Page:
Al Oliver was fresh off an impressive American League Championship Series with the Toronto Blue Jays in 1985. Wanting to continue his career as a designated hitter, Oliver was looking to add to his 2743 career hits. No offers came his way forcing Oliver to call it a career. After the 1987 season, Steve Garvey took a hard stance on what he felt was collusion, accusing the San Diego Padres of not exercising options he should have been given for the 1988 and 1989 seasons. The Padres neither exercised the options, nor offered him a contract for the 1988 season. Garvey retired.
"Scoop" hit .303 for his career and was one of five players in baseball history to collect 200 hits in each league.A seven time All Star, Oliver won a batting championship and amassed over 500 doubles in his career. Had Oliver chosen to retire, experts could say he may have fell a little short of Hall of Fame standards. But, what if he wanted to continue to play but was not allowed to due to collusion? Oliver made this exact statement to me during an interview in 2013 for the Passed Ball Show.
Garvey was the 1974 NL MVP and managed to put up a .338, .361, .550 triple stash line (Batting Average, On Base Percentage, Slugging Percentage) in 55 postseason games. He was the Iron Man of his era, playing in 1207 consecutive games from 1975-1983. Garvey had six 200 hit seasons in seven years from 1974-1980 and was a ten time All Star. Garvey went through a vigorous process of a lawsuit of $3 million in damages against Major League Baseball. He eventually won his case, though the decision was not final until 2001, when the Supreme Court ruled in Garvey's favor.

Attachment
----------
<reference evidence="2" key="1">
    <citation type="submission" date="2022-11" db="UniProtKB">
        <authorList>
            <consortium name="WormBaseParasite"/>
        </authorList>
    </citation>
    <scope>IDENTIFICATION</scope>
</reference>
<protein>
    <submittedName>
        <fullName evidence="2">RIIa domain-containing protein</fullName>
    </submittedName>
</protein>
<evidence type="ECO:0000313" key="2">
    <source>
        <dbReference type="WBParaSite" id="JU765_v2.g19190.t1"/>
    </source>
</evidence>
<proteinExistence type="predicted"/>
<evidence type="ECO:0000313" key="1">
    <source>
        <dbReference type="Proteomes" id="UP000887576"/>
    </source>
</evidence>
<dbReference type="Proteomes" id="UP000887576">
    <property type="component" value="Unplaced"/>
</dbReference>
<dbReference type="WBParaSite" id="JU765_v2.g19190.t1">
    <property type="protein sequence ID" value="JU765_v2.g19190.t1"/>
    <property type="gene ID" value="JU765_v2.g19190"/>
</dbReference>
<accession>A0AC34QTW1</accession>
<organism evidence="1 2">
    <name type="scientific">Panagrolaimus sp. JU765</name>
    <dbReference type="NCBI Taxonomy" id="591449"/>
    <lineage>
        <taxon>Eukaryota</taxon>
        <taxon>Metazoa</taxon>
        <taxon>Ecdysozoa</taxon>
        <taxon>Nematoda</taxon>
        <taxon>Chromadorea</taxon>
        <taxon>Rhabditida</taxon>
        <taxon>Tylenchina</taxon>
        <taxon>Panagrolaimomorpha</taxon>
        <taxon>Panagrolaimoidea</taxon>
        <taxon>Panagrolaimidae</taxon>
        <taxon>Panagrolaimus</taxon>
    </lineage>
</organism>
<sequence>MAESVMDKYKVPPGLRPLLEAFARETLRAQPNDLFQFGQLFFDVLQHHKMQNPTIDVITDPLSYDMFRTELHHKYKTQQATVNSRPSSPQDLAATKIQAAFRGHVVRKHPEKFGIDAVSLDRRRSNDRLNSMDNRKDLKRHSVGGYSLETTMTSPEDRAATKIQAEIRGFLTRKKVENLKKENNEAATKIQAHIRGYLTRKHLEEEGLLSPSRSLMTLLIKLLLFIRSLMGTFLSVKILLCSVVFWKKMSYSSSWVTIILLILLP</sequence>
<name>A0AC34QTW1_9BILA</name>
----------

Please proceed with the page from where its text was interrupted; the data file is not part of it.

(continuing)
If the voters are understanding of players' careers cut short due to injury and are equally as empathetic when it comes to those who gave up prime years of their careers to serve the country in a major World War, why has there been little mention of how collusion cost Oliver and Garvey a chance to be in the Hall of Fame. Both wanted to play and were clearly not given a contract because of the colluding owners. Would it be fair to assume that both could continue their careers, even if not at a Hall of Fame level? If Oliver played another two seasons as a DH and compiled a pedestrian 130 hits per season, he would have over 3000 for his career. If Garvey played another three seasons, which was certainly reasonable, it would not be too much to ask for him to record 140 hits each season. He too would have amassed over 3000 hits. Though standards have changed, 3000 hits would have been a Hall of Fame lock during the 1990's. Garvey was on the ballot for 15 years and never got more 42.6% of the vote. Oliver, inexplicably, was off the ballot after one year, having garnished only 4.3% of the vote.
When cases are being made for players for all different reasons, few have considered those careers who were cut short by collusion. Collusion should be on the same level of those who lost latter years of their career due to injury or prime seasons due to military service.